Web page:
Time to start thinking differently - and paving the way to a healthier, more secure future. And create Eco-Advantage along the way...
Saturday, August 25, 2007
Very interesting sign of change - and focus. Here's a small excerpt from this article:
"The corporate roster of “chiefs” used to be pretty short: chief executive, chief financial officer and, maybe, chief operating officer. Then came the chief marketing and technology officers.
Now, the so-called C-Level Suite is swelling again — this time, with chief sustainability officers. These are not simply environmental watchdogs, there to keep operations safe and regulators at bay. The new environmental chiefs are helping companies profit from the push to go green.
“Environmental vice presidents usually spend company money, but this new breed is helping companies make money,” said Eileen Claussen, president of the Pew Center on Global Climate Change."............
............"The evolution was probably inevitable. Corporations are facing demands from all quarters to reduce their greenhouse gas emissions, and to buy and produce green products. So, many chief executives are urging their managers to “figure out what products they should sell in a warming world,” said Jonathan Lash, president of the World Resources Institute.
Still, few corporate chiefs want to micromanage the changes. That means they are appointing environmental surrogates to do it for them. "
Read the article, which quotes Sustainability execs from many companies - Dow, Dupont, GE, GM, Owens-Corning, Home Depot, and Hilton Hotels...
This is getting very real folks. What is happening in your company? How can you be part of it? It's time to get smart about getting green, and it's time to get into action.
Wednesday, August 01, 2007
This article has many great examples of how entrepreneurs are tackling global problems and making money along the way. Think of it is "conscious capitalism"; this is a growing trend. In fact, in some companies, this corporate social innovation is truly integral to the business model and value proposition of the company as a whole. Here's an excerpt from this article:
"Entrepreneurs can instigate change in the social sector in the same way that they do in the business world, but they must not lose the characteristics that made their businesses successful when they step into the social and environmental sectors. As I've mentioned, entrepreneurs turn problems into opportunities. But what does this mean when it comes to problems like poverty or climate change?
Consider Dhaka, Bangladesh. Its 6.5 million residents produce between 3,000 and 3,500 metric tons of solid waste daily, less than half of which is collected. The rest is literally left to rot in the streets, resulting in serious health risks and pollution. But entrepreneurs like Iftekhar Enayetullah and Maqsood Sinha see value where others see garbage. Their organization, Waste Concern, started community-based composting plants for local residents to turn household waste into high-quality fertilizer sold for a profit. This network has created jobs and meets the great demand by farmers for organic fertilizer.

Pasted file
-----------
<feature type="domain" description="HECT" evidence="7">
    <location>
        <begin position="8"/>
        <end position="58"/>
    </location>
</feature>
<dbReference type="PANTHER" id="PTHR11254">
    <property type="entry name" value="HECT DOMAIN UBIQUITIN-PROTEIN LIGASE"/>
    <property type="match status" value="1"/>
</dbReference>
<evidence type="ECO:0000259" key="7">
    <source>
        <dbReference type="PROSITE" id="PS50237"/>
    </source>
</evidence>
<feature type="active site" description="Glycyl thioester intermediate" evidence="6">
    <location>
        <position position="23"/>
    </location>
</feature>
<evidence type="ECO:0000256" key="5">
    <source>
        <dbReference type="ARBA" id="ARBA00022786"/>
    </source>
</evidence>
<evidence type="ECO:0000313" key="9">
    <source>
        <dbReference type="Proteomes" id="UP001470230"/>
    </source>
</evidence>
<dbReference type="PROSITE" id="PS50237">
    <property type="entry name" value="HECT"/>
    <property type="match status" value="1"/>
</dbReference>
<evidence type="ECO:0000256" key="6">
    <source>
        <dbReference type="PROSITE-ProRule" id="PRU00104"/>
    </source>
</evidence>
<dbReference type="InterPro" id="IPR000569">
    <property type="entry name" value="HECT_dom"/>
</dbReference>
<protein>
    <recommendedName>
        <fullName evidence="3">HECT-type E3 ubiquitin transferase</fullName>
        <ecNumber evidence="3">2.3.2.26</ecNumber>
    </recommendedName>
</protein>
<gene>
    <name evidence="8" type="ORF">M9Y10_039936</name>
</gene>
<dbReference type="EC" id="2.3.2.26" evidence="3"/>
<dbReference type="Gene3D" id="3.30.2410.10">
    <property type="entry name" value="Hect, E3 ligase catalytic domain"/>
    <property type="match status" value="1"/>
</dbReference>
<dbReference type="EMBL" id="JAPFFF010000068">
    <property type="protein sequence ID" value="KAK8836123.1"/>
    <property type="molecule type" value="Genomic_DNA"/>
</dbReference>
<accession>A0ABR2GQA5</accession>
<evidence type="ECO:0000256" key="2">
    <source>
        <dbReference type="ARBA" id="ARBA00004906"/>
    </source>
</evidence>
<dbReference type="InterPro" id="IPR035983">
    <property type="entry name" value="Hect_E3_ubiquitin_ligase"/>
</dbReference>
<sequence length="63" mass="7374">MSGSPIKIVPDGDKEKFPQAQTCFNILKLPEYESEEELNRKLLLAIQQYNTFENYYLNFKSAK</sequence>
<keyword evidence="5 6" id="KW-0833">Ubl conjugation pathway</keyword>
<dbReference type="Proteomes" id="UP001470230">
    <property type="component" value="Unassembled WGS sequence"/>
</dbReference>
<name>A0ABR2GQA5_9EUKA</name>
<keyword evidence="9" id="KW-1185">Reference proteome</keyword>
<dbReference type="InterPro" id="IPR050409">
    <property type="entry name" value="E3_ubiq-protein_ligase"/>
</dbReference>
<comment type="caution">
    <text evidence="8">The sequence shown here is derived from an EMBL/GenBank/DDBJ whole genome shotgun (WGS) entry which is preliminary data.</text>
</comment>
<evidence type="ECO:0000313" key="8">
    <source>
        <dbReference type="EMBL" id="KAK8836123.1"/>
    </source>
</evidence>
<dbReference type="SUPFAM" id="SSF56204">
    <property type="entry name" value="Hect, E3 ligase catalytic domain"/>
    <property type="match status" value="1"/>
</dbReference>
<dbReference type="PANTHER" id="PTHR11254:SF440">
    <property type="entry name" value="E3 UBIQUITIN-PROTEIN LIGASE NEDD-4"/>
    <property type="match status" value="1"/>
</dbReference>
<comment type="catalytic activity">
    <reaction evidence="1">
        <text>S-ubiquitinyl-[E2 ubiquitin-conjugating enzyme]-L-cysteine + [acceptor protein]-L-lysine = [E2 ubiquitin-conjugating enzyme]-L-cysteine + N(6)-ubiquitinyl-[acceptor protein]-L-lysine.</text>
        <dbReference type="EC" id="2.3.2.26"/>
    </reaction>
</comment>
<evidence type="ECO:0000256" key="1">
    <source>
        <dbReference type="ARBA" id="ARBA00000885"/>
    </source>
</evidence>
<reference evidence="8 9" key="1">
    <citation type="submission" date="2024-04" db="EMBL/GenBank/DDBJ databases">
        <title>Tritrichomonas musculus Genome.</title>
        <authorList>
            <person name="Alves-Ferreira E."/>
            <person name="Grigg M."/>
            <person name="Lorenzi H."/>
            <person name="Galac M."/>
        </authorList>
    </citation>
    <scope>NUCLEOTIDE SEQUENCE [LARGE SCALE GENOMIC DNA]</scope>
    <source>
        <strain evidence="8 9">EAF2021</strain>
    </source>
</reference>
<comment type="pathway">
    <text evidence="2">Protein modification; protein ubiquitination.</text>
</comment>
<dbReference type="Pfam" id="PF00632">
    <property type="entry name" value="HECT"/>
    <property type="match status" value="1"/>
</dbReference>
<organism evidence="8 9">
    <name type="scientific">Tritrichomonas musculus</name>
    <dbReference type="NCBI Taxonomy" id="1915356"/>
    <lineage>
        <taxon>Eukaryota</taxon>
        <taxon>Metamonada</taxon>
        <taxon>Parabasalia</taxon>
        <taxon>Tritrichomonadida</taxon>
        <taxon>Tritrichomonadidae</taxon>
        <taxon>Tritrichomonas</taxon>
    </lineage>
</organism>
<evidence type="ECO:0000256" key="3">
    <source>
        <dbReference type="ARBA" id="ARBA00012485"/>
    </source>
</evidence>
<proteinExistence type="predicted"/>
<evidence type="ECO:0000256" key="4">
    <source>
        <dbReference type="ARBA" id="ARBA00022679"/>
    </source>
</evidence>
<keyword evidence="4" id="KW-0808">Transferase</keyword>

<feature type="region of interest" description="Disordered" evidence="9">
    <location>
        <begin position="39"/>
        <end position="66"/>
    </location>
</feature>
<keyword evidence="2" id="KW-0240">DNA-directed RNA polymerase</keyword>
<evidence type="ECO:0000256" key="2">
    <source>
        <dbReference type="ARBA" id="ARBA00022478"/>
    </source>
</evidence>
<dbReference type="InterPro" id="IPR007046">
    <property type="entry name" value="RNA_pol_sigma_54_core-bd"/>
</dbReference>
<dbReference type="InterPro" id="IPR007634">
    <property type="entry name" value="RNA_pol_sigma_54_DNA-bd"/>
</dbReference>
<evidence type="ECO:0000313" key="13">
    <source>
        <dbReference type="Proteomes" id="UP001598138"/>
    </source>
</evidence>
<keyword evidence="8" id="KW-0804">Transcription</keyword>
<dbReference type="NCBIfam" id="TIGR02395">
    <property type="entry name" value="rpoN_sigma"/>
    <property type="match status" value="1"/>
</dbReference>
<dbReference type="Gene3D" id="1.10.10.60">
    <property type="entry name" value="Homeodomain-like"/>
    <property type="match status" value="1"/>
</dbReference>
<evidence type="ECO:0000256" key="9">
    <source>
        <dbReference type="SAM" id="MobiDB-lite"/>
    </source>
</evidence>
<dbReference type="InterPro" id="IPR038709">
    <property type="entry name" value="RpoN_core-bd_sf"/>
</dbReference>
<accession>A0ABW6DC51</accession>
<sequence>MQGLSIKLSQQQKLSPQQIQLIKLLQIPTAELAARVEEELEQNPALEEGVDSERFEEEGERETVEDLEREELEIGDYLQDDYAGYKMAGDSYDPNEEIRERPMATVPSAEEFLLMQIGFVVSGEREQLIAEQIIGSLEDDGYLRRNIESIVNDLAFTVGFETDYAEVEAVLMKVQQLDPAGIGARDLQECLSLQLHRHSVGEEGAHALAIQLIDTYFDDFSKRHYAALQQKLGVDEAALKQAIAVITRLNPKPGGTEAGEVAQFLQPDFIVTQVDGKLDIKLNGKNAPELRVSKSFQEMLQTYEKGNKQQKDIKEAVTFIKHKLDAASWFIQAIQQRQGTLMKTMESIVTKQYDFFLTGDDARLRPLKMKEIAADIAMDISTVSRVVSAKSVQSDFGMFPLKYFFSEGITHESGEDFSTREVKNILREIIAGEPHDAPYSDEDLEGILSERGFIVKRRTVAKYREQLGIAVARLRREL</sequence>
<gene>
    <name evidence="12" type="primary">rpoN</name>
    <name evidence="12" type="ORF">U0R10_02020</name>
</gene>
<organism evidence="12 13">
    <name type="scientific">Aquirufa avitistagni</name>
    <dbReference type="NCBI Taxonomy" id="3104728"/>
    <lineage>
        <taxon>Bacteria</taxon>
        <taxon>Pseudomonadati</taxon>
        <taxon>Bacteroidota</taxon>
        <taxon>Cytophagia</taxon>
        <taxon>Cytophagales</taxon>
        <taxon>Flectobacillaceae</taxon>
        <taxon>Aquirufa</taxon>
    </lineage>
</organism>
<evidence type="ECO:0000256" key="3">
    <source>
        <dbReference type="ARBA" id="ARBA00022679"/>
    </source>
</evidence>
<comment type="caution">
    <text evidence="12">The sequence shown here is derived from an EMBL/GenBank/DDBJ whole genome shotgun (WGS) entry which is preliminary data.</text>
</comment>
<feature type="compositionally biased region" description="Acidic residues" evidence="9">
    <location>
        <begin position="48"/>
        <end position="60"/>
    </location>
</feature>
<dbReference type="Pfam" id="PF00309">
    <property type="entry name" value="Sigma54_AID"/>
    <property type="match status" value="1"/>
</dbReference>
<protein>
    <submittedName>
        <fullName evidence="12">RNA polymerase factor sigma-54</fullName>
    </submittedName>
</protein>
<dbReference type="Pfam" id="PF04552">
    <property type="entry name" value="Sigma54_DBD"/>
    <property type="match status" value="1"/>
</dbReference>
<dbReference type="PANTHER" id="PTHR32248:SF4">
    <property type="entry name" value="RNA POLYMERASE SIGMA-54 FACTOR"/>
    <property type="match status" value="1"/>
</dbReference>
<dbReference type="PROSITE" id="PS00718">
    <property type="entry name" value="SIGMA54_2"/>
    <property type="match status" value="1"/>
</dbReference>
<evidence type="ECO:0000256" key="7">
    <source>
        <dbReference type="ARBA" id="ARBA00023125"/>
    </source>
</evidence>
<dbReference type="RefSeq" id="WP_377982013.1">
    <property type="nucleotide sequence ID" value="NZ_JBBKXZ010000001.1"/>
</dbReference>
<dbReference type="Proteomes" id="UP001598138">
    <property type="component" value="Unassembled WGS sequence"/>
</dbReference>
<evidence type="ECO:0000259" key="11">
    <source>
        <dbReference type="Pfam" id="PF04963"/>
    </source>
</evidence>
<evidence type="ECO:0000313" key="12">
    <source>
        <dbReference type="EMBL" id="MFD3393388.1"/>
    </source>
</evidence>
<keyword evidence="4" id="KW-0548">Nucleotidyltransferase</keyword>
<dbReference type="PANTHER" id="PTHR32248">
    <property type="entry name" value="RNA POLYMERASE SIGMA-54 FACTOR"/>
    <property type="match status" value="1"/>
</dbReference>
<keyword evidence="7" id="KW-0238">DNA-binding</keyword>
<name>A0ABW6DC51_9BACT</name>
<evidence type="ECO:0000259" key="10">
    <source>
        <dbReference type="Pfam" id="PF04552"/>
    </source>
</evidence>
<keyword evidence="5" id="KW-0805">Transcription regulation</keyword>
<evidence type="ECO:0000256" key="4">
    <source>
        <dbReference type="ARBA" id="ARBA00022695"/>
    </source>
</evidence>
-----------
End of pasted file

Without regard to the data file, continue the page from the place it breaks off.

Similarly, climate change can seem like an overwhelming problem, but there are opportunities here as well for business approaches to arrive at solutions. We've launched Virgin Fuels, which will invest up to $400 million in the renewable-energy and resource efficiency sectors in the U.S. and Europe to fuel expansion and growth of promising products and technologies. It's part of our commitment to using up to $3 billion of the Virgin Group's future proceeds from all transportation interests over the next 10 years to tackle global warming. "
IBM is on the right track here - from the formation of our "Big Green Innovations" business unit, to the recently announced Global Citizenship Portfolio, which includes The Corporate Service Corps: IBM will team with non-governmental organizations to place small groups of employees from different countries and business units together outside of the office. They will address some of the world’s toughest problems, such as enhancing global economic opportunity and access to education resources. Over the program’s first three years, about 600 IBMers from around the world are expected participate.
Here's a quote from Sam Palmisano on this topic:
"IBM sees the potential for a powerful 'virtuous circle' - with mutually reinforcing benefits among empowered individuals, more agile and innovative companies, healthier and more vibrant communities and a more competitive nation," said Mr. Palmisano. "We fully expect that the Global Citizen's Portfolio will make IBM a more competitive and successful business. This will require investment. But as much as any company in the world, IBM depends on having the best expertise and talent. We believe that innovation - not only in our products and services, but also in how we run the company and in our relationships with employees, communities and civil society at large - will help us attract the smartest and most creative workforce."
Back to Richard Branson - and his "latest venture": Elders For a Global Village as told in this news article: